By adopting a healthy lifestyle, women can prevent the occurrence of fatal breast cancer by almost a half, a new study has claimed.
If women do more exercise, eat a balanced diet and reduce their alcohol consumption, about 42 per cent of all breast cancer cases in the UK can be prevented, the World Cancer Research Fund (WCRF) said in a report.
There were approximately 47,600 new cases of breast cancer in the UK in 2008 — the most recent year for available figures. WCRF estimates about 42 per cent of these – roughly 20,000 cases — could have been prevented through healthier lifestyle choices.
The figures, which were released to mark WCRF’s Cancer Prevention Week, have led the charity to call on women to make the lifestyle changes necessary to cut their breast cancer risk.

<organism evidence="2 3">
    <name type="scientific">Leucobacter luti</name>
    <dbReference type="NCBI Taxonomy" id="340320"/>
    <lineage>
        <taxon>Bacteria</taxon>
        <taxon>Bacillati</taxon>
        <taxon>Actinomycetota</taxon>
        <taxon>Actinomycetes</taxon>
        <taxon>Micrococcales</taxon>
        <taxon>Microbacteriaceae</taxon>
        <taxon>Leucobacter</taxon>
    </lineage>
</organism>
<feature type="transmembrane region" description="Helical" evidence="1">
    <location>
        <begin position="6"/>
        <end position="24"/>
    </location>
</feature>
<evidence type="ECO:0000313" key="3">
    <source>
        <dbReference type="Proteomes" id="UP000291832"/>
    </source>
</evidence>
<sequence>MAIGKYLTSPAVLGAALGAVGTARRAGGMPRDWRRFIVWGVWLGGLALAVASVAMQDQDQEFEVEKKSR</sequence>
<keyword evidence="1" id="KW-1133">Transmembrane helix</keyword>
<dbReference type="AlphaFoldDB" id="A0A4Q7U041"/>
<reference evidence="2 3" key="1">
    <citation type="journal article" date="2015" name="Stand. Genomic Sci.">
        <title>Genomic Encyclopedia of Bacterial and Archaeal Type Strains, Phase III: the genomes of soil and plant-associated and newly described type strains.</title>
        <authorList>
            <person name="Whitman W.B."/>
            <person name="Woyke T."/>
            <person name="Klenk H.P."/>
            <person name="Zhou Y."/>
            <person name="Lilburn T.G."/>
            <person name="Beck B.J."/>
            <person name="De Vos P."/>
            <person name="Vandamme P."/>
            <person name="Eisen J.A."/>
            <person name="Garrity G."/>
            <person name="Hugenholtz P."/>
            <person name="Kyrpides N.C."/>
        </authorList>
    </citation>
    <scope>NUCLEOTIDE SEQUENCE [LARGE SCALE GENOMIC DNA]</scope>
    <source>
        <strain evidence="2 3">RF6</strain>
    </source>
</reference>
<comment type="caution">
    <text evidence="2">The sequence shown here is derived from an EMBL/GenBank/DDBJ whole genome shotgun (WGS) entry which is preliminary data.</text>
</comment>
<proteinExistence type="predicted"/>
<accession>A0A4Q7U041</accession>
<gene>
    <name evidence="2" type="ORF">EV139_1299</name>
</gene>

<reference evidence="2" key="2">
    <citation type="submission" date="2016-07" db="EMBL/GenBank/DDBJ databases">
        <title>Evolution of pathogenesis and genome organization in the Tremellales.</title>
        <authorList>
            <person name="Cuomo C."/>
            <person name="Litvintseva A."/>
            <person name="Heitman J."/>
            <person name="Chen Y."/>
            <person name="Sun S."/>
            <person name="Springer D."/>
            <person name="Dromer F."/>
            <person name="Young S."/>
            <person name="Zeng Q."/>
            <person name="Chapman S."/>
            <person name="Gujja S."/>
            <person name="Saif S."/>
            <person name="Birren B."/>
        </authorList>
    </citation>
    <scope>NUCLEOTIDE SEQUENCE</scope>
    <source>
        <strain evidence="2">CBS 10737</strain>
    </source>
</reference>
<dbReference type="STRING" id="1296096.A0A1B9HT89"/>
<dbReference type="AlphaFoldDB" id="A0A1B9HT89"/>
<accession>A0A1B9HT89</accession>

Dr Rachel Thompson, Deputy Head of Science at WCRF, said: “These figures show that we still have a long way to go to raise awareness about what women can do to prevent breast cancer.
“It is very worrying that in the UK there are still tens of thousands of cases of breast cancer which could be prevented every year. Breast cancer can be prevented by cutting down on drinking, being more physically active and carrying less body fat.
“There is convincing evidence that alcohol consumption increases the risk of breast cancer. In postmenopausal women there is convincing evidence that body fatness also increases risk and there is evidence that regular physical activity probably reduces the risk of breast cancer.”